I’ve known for some time that Beat generation writer Jack Kerouac was a baseball fan. This YouTube video talks a little bit more about Kerouac’s fascination with the sport and the fantasy game he created to play on his own time. The host of the video is a bit cheesy, but the information is interesting.
A little additional research led me to find a picture of the Kerouac bobblehead mentioned in the video:
I wasn’t able to find anything about the bobblehead on the Baseball Hall of Fame website, so I’m guessing the bobblehead is no longer a part of the museum. However, it does look like it definitely was there for a time. The bobblehead was created as a promotion by the minor league Lowell Spinners in 2003, in acknowledgement of Kerouac’s birth in the Massachusetts town.
On May 30, 1922, Cubs outfielder Cliff Heathcote and Cardinals outfielder Max Flack exchanged uniforms after being traded for one another between games of a doubleheader. Both ballplayers would both get hits for their new teams in the second game of the Cubs Park twin bill, in which Chicago won both games, 4-1 and 3-1.
On May 27, 1923, Phillies outfielder Cy Williams hit a two-run home run to become the first major leaguer to hit 15 homers in a single month. Williams would lead the National League with 41 home runs that season.
This is a great reading of Dan Gutman’s sequel to the classic poem, “Casey At the Bat.” The lady reading this publication of “Casey Back At Bat” does a really good job, and the illustrations in the book are fun to look at. Here we learn about why some of the biggest landmarks of the world look the way they do, and we also learn about Casey’s latest batting adventure.
Having shared the Polo Grounds with the Giants since 1913, the Yankees began construction on their ballpark in the Bronx on May 22, 1922. The stadium would become known as the ‘House that Ruth Built,’ due to Babe Ruth’s popularity and influence.
This documentary on Hank Aaron does a great job of depicting the level of racism Aaron faced not only as a ballplayer, but throughout his life. In spite of it all, he excelled on the field and made an incredible and lasting impact on the game.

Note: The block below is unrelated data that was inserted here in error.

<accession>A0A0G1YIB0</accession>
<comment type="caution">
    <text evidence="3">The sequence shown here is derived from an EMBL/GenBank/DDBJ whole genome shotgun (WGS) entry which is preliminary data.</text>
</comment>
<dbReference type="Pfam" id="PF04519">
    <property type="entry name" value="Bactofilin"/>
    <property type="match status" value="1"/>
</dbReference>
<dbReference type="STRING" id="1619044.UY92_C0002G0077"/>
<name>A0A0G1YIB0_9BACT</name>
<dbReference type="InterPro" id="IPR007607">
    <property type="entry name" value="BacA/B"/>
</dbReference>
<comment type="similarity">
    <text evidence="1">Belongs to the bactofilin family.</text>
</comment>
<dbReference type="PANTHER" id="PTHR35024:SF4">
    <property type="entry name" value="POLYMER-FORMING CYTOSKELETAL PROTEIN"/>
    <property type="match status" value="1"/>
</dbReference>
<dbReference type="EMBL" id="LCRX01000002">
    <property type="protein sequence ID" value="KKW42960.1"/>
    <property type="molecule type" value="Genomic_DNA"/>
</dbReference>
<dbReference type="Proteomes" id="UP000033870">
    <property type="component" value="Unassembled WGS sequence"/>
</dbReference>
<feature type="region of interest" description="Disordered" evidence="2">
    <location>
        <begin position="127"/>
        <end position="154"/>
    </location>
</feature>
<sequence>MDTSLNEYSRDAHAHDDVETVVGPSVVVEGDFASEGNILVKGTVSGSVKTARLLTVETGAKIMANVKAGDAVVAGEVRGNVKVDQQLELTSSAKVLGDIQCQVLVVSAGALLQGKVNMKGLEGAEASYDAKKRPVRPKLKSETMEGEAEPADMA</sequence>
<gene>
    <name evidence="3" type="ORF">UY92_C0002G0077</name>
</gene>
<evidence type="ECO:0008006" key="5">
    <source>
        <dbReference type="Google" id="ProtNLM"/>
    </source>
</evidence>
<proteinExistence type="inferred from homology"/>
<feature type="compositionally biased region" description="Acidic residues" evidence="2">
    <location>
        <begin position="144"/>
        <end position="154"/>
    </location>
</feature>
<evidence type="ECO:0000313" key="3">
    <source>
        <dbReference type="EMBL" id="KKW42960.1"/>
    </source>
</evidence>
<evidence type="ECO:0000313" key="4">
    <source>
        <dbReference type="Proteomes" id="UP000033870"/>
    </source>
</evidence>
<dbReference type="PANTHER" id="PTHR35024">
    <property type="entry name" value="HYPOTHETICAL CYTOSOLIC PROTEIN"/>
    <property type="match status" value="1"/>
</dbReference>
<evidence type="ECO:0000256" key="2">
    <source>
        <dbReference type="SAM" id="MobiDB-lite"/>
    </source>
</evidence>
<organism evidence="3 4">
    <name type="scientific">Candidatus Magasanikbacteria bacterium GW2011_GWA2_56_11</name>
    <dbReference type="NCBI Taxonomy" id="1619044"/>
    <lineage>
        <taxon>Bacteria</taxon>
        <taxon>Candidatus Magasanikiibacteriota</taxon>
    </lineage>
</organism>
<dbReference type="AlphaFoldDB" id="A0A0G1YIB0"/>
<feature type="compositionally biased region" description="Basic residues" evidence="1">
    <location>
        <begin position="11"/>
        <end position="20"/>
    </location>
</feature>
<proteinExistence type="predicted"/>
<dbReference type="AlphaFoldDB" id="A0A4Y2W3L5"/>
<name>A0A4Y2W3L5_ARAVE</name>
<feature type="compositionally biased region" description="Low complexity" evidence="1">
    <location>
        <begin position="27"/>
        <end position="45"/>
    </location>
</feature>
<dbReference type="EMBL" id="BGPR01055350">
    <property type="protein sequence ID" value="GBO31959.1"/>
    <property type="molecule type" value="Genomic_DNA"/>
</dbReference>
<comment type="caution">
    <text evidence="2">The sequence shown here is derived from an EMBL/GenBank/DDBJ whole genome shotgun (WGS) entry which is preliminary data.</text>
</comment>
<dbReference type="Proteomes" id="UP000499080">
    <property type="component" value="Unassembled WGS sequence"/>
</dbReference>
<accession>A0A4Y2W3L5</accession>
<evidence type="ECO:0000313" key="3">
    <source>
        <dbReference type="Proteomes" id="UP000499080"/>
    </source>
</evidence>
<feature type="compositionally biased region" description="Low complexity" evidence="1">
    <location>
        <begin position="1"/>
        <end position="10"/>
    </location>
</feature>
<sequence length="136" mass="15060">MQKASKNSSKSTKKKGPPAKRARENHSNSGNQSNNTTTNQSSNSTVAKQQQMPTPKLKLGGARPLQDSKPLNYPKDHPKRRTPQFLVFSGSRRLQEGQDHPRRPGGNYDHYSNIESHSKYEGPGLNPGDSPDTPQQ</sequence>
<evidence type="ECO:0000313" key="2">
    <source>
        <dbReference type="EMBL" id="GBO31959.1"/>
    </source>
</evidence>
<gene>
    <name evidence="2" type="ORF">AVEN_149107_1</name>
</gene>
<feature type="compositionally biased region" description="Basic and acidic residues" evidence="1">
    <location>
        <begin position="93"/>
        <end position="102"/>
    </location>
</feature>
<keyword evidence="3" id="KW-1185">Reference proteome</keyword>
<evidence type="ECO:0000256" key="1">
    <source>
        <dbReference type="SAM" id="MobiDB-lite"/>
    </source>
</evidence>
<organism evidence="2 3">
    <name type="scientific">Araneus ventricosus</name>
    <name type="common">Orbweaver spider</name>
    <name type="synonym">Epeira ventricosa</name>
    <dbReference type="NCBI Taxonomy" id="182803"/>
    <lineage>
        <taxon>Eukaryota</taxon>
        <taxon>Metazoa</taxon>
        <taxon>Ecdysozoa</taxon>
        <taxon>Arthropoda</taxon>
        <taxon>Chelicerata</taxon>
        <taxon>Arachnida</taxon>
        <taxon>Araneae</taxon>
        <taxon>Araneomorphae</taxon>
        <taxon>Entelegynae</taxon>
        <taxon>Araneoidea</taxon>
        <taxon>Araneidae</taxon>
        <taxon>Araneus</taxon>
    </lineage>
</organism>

Cleveland Indians player-manager Tris Speaker collected his 3,000th hit on May 17, 1925. Speaker singled off Washington Senators pitcher Tom Zachary to become just the fifth major leaguer to reach the milestone.
On May 16, 1912, Detroit outfielder Ty Cobb was suspended due to his attack on Claude Lucker two days previous. Lucker was a one-handed, outspoken fan who possessed an extreme hatred for Cobb (not an uncommon feeling amongst fans at the time). The story goes that after a few innings of trying to ignore Lucker’s taunts, Cobb eventually lost his temper and charged the stands.
According to sportswriters, “Everything was very pleasant…until Ty Cobb johnnykilbaned a spectator right on the place where he talks, started the claret, and stopped the flow of profane and vulgar words. Cobb led with a left jab and countered with a right kick to Mr. Spectator’s left Weisbach, which made his peeper look as if someone had drawn a curtain over it…. Jabs bounded off the spectator’s face like a golf ball from a rock.”
Cobb was thrown from the game by Umpire Silk O’Loughlin. Then, without hearing Cobb’s side of the incident, American League President Ban Johnson suspended him indefinitely. In support of their teammate, the rest of the Tigers went on strike to protest the decision, sending a message to the League office claiming, “We, the undersigned, refuse to play in another game after today, until such action is adjusted to our satisfaction. [Cobb] was fully justified in his action, as no one could stand such personal abuse from anyone. We want him reinstated for tomorrow’s game, May 18, or there will be no game. If the players cannot have protection we must protect ourselves.”
The strike resulted in the formation of a hodgepodge sandlot team taking over for the Tigers one day, committing nine errors and losing spectacularly to the Athletics, 24-2. Concerned about the potential repercussions the strike would have on his teammates, Cobb convinced the real Tiger players to end their protest and return to the diamond. Ban Johnson would hit Cobb with a $50 fine and a ten-day suspension for his attack on Lucker.